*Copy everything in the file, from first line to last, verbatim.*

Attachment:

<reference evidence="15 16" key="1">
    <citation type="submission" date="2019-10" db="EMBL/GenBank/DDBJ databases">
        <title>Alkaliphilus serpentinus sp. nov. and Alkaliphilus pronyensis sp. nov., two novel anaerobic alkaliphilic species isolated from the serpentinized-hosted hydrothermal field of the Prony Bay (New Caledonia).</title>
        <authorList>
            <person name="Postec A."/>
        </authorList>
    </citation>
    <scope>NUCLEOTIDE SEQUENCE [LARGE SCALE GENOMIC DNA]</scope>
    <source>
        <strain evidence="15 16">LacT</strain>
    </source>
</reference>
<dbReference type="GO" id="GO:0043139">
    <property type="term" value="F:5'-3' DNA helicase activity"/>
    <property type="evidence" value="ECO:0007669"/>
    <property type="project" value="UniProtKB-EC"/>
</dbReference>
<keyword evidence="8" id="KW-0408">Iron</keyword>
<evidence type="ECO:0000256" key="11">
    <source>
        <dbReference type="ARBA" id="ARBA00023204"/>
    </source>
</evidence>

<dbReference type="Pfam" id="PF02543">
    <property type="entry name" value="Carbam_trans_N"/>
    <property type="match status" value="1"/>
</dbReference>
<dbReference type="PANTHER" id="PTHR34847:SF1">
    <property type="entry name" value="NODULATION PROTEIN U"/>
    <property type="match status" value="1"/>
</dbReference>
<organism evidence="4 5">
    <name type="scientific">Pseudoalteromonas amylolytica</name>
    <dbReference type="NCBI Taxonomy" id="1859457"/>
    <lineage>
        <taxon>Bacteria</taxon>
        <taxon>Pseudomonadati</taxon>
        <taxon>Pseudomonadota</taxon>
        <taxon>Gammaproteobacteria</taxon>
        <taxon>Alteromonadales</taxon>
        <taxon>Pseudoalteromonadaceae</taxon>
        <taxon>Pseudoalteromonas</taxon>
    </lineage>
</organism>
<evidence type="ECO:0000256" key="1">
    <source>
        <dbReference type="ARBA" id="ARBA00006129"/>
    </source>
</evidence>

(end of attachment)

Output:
<reference evidence="15 16" key="1">
    <citation type="submission" date="2019-10" db="EMBL/GenBank/DDBJ databases">
        <title>Alkaliphilus serpentinus sp. nov. and Alkaliphilus pronyensis sp. nov., two novel anaerobic alkaliphilic species isolated from the serpentinized-hosted hydrothermal field of the Prony Bay (New Caledonia).</title>
        <authorList>
            <person name="Postec A."/>
        </authorList>
    </citation>
    <scope>NUCLEOTIDE SEQUENCE [LARGE SCALE GENOMIC DNA]</scope>
    <source>
        <strain evidence="15 16">LacT</strain>
    </source>
</reference>
<dbReference type="GO" id="GO:0043139">
    <property type="term" value="F:5'-3' DNA helicase activity"/>
    <property type="evidence" value="ECO:0007669"/>
    <property type="project" value="UniProtKB-EC"/>
</dbReference>
<keyword evidence="8" id="KW-0408">Iron</keyword>
<evidence type="ECO:0000256" key="11">
    <source>
        <dbReference type="ARBA" id="ARBA00023204"/>
    </source>
</evidence>

<dbReference type="Pfam" id="PF02543">
    <property type="entry name" value="Carbam_trans_N"/>
    <property type="match status" value="1"/>
</dbReference>
<dbReference type="PANTHER" id="PTHR34847:SF1">
    <property type="entry name" value="NODULATION PROTEIN U"/>
    <property type="match status" value="1"/>
</dbReference>
<organism evidence="4 5">
    <name type="scientific">Pseudoalteromonas amylolytica</name>
    <dbReference type="NCBI Taxonomy" id="1859457"/>
    <lineage>
        <taxon>Bacteria</taxon>
        <taxon>Pseudomonadati</taxon>
        <taxon>Pseudomonadota</taxon>
        <taxon>Gammaproteobacteria</taxon>
        <taxon>Alteromonadales</taxon>
        <taxon>Pseudoalteromonadaceae</taxon>
        <taxon>Pseudoalteromonas</taxon>
    </lineage>
</organism>
<evidence type="ECO:0000256" key="1">
    <source>
        <dbReference type="ARBA" id="ARBA00006129"/>
    </source>
</evidence>